The Parish Magazine January 2022


Serving the communities of Charvil, Sonning and Sonning Eye since 1869

the ARTS — 2

What hope at

the turning of

the year?

By Rev Michael Burgess

A Sunday magazine's Doom Directory

surveyed the possible ways in which

the world might end — nuclear

disaster, famine, global warming and

so on. The cover showed a man with

a placard, ‘The end of the world is at

hand’. He was at a bus stop looking at

the times of the last buses!

The speed at which we are using the

earth’s resources has put humanity at

risk. It is a bleak thought to consider

as one year ends and another begins.

Where can we place our hope and find

any assurance? We ask ourselves, 'Do

we need to think of the last buses on

our earthly journey?'

The picture on the right was

painted in Italy when there was

similar speculation about the end

of the world. A mesmerising priest

called Savonarola had preached in

Florence about portents of this end

time, and the final battle that would

take place. His own end was gruesome

and horrific as the church authorities

silenced his voice, but his influence

lingered on among people. Nowhere

more so than in Botticelli, who painted

this Mystic Nativity in 1500, two years

after Savonarola’s death.


At first, it looks like a typical

Epiphany scene; the wise men are

shown to the stable by an angel. But

everything is basic and rudimentary.

The wise men do not wear luxurious

clothing, they have no servants, they

bear no gifts. The stable is a thatched

roof propped against the mouth of

the cave, with Joseph oddly hunched

at one side. The baby kicks a leg into

the air as Mary and animals watch on,

from the inside of the cave.

But above the scene, there is a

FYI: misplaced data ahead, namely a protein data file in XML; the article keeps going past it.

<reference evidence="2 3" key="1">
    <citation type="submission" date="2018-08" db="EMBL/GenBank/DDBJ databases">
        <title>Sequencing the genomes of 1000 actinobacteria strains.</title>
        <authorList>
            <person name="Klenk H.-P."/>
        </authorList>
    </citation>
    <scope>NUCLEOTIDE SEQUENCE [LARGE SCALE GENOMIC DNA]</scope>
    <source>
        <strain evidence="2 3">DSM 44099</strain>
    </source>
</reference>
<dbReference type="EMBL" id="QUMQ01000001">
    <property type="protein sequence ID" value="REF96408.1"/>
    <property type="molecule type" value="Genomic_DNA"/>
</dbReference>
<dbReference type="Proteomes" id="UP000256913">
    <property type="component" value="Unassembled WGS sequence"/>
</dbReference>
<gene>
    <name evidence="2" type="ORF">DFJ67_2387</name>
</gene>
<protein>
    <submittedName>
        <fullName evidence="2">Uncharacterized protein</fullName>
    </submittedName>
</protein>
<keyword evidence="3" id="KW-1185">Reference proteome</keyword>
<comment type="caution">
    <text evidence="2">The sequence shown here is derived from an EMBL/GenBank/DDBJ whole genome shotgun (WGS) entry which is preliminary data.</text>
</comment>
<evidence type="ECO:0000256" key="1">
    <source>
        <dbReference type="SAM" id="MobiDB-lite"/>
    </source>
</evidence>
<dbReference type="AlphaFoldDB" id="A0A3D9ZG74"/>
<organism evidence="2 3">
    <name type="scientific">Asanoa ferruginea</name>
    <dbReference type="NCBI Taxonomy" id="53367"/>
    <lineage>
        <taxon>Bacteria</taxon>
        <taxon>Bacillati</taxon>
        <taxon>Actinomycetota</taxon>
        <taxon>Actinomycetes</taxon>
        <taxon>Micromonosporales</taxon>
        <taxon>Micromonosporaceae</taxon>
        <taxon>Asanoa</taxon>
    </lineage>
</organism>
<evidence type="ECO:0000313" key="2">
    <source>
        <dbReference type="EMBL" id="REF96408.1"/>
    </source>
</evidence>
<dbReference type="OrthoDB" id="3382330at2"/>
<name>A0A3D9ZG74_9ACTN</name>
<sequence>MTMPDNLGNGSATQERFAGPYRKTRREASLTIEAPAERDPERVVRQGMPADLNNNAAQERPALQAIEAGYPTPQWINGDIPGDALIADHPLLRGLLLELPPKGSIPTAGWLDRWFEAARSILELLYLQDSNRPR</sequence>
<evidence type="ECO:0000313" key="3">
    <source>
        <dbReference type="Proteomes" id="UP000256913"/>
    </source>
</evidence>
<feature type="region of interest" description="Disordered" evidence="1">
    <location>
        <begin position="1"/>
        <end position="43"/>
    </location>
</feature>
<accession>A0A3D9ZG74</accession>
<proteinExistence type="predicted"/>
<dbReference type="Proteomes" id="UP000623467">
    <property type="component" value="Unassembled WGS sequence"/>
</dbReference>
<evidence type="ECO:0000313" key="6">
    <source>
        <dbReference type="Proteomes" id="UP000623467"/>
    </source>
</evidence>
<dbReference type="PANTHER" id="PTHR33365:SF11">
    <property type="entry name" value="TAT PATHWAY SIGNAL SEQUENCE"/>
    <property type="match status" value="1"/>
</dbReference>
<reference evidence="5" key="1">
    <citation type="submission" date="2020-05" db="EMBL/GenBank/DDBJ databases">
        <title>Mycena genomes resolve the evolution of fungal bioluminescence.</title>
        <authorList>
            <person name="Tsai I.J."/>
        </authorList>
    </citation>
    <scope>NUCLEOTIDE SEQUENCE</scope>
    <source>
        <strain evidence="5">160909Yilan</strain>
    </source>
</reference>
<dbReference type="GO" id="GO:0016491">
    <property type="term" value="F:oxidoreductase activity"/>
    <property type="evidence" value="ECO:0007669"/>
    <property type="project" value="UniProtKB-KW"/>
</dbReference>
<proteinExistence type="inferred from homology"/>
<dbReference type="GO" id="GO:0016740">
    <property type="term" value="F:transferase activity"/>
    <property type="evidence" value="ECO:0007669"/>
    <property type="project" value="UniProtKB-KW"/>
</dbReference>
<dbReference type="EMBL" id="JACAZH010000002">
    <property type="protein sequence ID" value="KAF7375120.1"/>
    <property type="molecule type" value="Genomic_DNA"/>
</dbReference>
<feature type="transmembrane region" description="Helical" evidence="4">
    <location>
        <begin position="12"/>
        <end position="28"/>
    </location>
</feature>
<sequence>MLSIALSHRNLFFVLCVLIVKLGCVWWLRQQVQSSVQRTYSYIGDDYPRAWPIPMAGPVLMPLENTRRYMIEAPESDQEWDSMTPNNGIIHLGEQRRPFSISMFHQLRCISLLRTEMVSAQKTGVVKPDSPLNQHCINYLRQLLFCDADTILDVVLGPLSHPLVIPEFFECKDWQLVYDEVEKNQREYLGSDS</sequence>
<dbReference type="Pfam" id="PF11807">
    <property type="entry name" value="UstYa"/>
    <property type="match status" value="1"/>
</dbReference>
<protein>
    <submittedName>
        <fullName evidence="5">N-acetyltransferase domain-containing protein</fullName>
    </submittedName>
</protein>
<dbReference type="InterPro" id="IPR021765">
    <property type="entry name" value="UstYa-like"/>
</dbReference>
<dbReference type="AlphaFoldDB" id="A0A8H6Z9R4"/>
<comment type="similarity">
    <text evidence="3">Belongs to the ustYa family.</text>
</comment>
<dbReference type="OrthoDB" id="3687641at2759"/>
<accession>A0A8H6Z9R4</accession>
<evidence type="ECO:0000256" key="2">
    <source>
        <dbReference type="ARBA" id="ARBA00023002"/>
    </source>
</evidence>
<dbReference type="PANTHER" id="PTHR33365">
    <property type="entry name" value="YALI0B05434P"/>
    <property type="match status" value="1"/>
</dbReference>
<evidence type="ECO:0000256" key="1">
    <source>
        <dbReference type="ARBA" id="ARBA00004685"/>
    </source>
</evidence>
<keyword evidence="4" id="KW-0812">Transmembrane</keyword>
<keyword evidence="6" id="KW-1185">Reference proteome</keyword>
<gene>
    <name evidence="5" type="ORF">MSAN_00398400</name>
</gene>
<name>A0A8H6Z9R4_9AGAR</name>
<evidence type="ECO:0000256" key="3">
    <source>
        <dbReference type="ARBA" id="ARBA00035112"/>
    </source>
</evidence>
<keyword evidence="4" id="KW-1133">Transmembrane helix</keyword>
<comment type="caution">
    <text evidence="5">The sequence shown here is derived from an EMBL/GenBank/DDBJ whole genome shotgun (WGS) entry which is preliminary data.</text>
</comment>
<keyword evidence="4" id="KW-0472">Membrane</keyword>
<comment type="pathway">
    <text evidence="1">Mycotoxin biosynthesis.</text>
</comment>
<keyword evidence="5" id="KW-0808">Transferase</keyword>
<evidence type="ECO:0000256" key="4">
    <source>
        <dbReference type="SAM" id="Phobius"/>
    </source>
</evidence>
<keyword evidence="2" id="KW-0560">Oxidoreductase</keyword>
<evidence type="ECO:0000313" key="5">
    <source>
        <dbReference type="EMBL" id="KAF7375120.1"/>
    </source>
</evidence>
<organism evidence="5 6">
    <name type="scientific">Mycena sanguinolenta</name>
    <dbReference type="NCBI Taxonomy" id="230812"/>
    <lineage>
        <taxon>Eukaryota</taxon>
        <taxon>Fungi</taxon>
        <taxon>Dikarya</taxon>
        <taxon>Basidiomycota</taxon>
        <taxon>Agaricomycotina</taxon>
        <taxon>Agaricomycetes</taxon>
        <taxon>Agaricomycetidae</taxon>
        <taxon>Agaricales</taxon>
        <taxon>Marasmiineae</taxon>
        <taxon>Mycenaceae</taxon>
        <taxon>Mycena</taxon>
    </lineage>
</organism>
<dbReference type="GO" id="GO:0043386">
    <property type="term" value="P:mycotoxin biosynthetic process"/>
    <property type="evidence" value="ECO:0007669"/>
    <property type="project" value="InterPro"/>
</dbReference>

long inscription from Botticelli:

it announces that he painted this

Nativity at the end of 1500, to provide

a key to the violent and confused times

in which he lived.

At the bottom demons scramble

back to the underworld, and those

who have been through the battle of

life are comforted by angels, and there

are more angels engaged in an ecstatic

dance above the stable with olive

branches and scrolls in their hands.

At the heart of it all is the simple

Nativity scene.


Botticelli makes a heartfelt

statement about his faith in the light

of all that he had experienced and

seen around him: his distress at the

suffering war had brought, and his

sense of doom that war was a portent

of worse things to come.

But the painting also shows his

calm resignation that as one century

turned into another, and one year into

another, there is a birth which can be

the pivot of that turning — a birth

which is a sign of a future, a sign of

new life, a sign of love. We can come

through, he says, if we realise where

The Parish Magazine - January 2022 37

The National Gallery, London

our hope and trust should be placed —

not in the pursuit of power which leads

to death and destruction, but in a birth

that leads ultimately to a heaven of

victory and dancing and celebration.

The painting is not about winter, it

is about spring: a season of hope and

new life. We can draw the curtains

across this Nativity scene and shut out

the light and springtime.


But then, says Botticelli, chaos and

war and greed will flourish. Go to the

stable with the wise men, open the

curtains, invite the Christ-Child in,

and all will be transformed.

Savonarola preached a few years

earlier, ‘If you wish to be at rest, seek Christ.

Come to this crib, seek none but Him, and you

will find rest. Be well assured that you will

never have peace until you come to this crib

and to this light of faith in Christ.’

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